Abstract

Allogeneic hematopoietic cell transplantation and donor lymphocyte infusion for multiple myeloma (MM) can induce graft-versus-myeloma immunity and long-term survivorship, but limited efficacy and associated toxicities have prevented its widespread use. Cellular immunotherapies and vaccines seek to induce more specific, reliable, and potent antimyeloma immune responses with less treatment-related risk than is possible with allogeneic transplantation. Advances in molecular biology, and basic and applied immunology, have led to promising approaches such as genetically engineered T cells with chimeric antigen receptors and T-cell receptors targeting myeloma-specific epitopes, vaccine primed ex vivo expanded autologous T cells, expanded marrow-infiltrating lymphocytes, and plasma cell/dendritic cell fusion vaccines. The addition of these emerging therapies to immunomodulatory drugs and inhibitors of programmed death-1 T-cell regulatory pathways are poised to improve outcome for our patients with myeloma.

Learning Objectives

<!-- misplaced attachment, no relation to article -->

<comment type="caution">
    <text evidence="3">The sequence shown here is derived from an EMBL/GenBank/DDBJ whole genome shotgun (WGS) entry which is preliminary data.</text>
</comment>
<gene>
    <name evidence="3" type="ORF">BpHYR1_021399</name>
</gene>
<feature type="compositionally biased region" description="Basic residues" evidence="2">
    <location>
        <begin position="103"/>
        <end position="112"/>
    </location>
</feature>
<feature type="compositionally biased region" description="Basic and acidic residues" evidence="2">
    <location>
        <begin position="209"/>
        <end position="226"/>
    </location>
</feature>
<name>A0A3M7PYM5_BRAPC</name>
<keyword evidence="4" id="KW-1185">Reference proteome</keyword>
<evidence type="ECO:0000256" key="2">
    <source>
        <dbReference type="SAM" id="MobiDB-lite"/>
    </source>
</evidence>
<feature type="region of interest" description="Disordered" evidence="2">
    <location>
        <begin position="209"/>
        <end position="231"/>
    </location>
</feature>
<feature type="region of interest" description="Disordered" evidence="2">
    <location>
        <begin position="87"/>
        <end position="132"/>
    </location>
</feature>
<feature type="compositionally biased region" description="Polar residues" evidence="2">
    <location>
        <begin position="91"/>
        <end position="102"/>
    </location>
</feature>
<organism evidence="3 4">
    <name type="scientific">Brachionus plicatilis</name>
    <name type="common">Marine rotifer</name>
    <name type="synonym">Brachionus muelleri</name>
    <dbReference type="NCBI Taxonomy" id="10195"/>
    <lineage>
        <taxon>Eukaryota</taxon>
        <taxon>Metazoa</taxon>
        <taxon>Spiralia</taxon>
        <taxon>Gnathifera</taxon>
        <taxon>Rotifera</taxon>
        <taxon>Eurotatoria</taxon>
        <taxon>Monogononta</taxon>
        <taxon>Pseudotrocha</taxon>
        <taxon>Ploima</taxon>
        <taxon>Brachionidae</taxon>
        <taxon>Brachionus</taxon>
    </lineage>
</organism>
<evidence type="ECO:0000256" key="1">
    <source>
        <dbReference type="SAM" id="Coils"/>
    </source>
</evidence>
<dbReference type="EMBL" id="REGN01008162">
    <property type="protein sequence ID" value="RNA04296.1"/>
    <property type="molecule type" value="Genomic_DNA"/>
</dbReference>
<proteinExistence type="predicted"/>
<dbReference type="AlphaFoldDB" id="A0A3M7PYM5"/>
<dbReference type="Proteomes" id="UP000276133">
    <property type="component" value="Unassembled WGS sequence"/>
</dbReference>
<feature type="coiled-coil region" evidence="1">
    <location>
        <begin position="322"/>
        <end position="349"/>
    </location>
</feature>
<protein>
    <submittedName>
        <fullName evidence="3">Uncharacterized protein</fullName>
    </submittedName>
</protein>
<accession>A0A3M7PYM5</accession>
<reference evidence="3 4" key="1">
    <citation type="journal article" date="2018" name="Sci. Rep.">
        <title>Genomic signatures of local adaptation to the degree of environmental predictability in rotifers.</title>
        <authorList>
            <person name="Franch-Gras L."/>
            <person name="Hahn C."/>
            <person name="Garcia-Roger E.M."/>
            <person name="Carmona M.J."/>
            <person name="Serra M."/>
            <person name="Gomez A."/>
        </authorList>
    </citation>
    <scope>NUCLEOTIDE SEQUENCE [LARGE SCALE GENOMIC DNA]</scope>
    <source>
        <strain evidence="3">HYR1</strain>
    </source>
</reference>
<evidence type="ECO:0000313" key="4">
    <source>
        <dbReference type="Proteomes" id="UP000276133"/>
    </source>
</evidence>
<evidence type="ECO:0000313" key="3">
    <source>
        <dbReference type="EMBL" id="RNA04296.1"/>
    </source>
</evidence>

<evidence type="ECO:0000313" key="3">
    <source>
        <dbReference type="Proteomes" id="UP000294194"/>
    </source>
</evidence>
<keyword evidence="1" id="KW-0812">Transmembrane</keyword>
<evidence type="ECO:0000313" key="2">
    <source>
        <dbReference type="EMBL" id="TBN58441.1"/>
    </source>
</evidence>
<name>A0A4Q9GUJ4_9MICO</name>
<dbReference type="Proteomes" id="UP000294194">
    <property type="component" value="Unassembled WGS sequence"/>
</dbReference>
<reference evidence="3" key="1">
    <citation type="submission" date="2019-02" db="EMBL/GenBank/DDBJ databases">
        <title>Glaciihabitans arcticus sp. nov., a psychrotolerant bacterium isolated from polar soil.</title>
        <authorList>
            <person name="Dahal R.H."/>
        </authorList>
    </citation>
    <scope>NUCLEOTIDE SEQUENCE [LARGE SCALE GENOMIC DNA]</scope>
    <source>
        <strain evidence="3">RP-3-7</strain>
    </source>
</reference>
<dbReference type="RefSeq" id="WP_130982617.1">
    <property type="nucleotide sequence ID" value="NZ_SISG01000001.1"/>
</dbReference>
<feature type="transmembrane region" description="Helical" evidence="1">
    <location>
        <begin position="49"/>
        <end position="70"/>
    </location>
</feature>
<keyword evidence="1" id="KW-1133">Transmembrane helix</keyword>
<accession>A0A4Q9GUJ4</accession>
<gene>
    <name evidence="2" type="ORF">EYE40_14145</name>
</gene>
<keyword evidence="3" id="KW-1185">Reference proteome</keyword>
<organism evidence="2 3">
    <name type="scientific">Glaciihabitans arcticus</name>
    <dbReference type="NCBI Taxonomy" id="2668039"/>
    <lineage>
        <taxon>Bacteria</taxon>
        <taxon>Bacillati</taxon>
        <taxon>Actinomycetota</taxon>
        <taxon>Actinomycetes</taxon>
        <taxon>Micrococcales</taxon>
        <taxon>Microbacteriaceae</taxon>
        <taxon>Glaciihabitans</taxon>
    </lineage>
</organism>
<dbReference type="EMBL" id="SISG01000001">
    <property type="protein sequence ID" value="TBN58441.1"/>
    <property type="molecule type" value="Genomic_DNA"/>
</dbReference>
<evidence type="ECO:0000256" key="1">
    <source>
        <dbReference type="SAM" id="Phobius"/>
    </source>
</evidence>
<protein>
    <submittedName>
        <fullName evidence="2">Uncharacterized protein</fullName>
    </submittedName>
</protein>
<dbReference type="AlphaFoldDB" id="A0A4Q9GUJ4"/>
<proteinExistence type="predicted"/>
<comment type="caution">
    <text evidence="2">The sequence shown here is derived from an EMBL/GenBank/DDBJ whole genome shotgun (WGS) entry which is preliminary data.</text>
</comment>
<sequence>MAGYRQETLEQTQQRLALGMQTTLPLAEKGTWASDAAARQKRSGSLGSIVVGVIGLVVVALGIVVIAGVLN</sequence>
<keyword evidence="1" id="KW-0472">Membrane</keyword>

• Understand the rationale for cellular and vaccine immunotherapy in MM

  • Describe the prior experience with cellular and vaccine therapies for MM, and present ongoing clinical trials

  • Discuss future investigations to improve the effectiveness and safety of cellular and vaccine therapies for MM

Introduction

Evasion of the immune system is now recognized as a hallmark of cancer pathogenesis.1  Many of the immune evasion mechanisms identified in other malignancies have been implicated in the pathogenesis of multiple myeloma (MM). These include upregulation of cell-surface ligands that inhibit T-cell2  and natural killer (NK)-cell function,3  skewing of innate immune cells such as immature myeloid cells or macrophages toward phenotypes that suppress T-cell responses,4-6  and other complex interactions in the bone marrow (BM) microenvironment that suppress antimyeloma immunity.7-9  Cellular immunotherapy approaches entail infusion of either autologous or allogeneic immune effector cells, usually after ex vivo enhancement, to overcome inadequate endogenous cellular antimyeloma immunity. Vaccine approaches aim to stimulate endogenous antimyeloma T-cell responses by administering myeloma antigens in novel contexts (eg, with potent adjuvants) outside the BM microenvironment.